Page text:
Congratulations to CVRC Members Dr. Adam Gepner, MD and Dr. James Stein, MD on their recent publication.
Adam Gepner, MD James Stein, MD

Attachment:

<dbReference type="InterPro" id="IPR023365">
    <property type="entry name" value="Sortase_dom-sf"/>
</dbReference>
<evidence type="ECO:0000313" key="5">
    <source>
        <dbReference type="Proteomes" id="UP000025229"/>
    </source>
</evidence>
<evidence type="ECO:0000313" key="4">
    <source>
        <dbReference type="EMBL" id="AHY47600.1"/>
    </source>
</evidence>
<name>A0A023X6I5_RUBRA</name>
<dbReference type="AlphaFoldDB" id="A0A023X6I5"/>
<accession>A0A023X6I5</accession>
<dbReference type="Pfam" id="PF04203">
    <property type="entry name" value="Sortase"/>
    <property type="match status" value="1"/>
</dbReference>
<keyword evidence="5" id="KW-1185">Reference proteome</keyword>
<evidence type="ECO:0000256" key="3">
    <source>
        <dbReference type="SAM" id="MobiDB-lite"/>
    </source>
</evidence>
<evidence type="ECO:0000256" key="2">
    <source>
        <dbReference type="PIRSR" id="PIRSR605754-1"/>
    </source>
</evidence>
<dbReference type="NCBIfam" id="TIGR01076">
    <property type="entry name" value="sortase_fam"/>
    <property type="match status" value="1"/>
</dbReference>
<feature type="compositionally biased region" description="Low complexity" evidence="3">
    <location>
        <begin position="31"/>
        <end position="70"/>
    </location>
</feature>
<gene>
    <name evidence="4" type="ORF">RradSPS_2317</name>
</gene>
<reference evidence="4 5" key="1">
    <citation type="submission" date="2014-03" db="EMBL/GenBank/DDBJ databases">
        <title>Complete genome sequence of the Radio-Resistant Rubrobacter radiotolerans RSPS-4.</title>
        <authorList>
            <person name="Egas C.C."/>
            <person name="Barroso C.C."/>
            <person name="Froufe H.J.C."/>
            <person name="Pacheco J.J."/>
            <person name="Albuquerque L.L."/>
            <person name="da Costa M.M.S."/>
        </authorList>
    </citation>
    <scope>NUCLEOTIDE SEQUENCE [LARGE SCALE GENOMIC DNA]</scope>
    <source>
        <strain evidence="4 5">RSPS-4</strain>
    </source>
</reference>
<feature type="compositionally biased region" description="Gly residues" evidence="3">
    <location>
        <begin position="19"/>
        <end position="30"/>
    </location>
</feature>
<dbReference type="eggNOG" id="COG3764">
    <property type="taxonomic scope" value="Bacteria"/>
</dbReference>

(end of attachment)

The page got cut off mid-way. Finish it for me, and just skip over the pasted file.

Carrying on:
Majority of previous studies showed no association between a single health behavior and arterial stiffness, but the benefit of simultaneously having multiple healthy behaviors (optimal lifestyle) on the progression of arterial stiffness is unknown. Among 2810 individuals (age 60.0 ± 9.4, 46.5% male), optimal lifestyle marker (yes/no) on four health behaviors (ie, BMI < 25 kg/m2, never or former smoker, never or moderate drinker, exercised > 500 METS min/week) across four visits (≈ 5 years) were summed to create an optimal lifestyle score. Carotid arterial stiffness was measured using distensibility coefficient (DC) and Young’s elastic modulus (YEM) at visit 1 and after a mean of 9.5 years (visit 5). The association of optimal lifestyle with 10-year percent change in DC and YEM was assessed using multiple linear regression. DC decreased by 5.3% and YEM increased by 24.4% over 10 years. Mean optimal lifestyle score was 9.4 ± 3.1 (range: 0–16). Individuals in quintiles 2–5 of optimal lifestyle score compared to quintile 1 (with the least optimal lifestyle score) did not show slower deceleration of DC [Q2, −0.3% (95% CI: −6.0, 5.4); Q3, −0.01% (−4.5, 4.5); Q4, −0.6% (−5.2, 3.9); Q5, −0.4% (−5.3, 4.4)], trend p-value = .82] or slower progression of YEM [Q2, 0.1% (−7.1, 7.3); Q3, −0.8% (−8.0, 6.5); Q4, 4.5% (−2.3, 11.3); Q5, −0.2% (−8.3, 7.9)], trend p-value = .49] after adjusting for risk factors. The association remained non-significant when stratified by categories of age, sex, race, BP control, and diabetes. Our findings indicate that optimal score on multiple health behaviors may not independently slow arterial stiffness progression.
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